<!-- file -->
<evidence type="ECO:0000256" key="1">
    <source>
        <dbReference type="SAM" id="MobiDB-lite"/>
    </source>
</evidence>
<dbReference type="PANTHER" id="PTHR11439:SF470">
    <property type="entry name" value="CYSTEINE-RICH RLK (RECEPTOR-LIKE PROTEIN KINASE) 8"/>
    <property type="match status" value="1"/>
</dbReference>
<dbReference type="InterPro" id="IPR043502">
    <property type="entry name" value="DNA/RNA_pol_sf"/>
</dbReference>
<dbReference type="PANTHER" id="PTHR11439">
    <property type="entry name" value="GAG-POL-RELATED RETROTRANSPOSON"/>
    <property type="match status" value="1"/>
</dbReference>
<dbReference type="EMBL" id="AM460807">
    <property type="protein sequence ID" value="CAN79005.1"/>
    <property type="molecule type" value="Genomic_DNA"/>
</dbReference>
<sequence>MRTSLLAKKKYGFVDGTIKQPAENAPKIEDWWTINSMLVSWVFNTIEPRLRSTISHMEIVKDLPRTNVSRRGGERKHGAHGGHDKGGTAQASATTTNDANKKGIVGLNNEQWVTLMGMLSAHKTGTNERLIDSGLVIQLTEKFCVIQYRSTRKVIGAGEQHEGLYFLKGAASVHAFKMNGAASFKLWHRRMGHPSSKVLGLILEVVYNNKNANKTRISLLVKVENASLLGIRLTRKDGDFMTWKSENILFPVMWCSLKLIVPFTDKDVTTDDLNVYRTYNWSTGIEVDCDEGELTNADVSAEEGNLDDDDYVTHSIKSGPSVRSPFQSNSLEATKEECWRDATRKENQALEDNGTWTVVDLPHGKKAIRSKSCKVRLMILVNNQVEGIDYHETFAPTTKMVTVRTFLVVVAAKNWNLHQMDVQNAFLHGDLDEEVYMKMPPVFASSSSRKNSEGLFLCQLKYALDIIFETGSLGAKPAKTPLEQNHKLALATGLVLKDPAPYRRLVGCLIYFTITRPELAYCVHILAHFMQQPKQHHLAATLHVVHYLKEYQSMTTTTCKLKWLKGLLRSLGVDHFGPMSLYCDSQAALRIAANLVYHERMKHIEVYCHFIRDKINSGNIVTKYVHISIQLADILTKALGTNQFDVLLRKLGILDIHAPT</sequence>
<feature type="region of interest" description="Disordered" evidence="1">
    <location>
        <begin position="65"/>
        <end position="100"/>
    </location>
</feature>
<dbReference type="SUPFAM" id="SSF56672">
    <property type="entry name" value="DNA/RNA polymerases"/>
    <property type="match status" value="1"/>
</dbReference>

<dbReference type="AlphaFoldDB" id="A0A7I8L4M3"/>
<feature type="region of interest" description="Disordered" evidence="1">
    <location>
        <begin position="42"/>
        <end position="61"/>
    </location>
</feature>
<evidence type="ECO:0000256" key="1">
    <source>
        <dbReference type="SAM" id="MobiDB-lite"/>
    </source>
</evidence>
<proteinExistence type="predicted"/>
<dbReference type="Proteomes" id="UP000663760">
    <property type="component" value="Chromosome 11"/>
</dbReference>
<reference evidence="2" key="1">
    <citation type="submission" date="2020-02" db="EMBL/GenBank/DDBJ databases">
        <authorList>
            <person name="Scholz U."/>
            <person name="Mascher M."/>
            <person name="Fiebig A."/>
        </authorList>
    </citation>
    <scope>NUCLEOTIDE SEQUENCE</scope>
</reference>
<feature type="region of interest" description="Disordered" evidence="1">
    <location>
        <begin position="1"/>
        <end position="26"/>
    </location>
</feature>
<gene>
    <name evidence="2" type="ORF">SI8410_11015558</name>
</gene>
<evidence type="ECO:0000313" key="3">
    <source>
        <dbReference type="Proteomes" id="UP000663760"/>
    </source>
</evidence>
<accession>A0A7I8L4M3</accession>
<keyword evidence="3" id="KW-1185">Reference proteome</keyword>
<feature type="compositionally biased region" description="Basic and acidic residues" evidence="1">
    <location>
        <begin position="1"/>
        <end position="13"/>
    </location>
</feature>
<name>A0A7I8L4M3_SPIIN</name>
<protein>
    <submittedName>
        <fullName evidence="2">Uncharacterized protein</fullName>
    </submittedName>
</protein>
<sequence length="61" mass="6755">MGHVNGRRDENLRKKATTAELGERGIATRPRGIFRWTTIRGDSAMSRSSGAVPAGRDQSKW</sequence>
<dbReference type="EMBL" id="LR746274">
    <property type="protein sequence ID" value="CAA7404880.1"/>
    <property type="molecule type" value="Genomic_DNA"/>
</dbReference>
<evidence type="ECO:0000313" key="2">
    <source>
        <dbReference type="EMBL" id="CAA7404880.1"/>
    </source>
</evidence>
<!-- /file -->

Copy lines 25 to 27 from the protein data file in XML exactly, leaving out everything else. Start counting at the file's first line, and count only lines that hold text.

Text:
        <end position="100"/>
    </location>
</feature>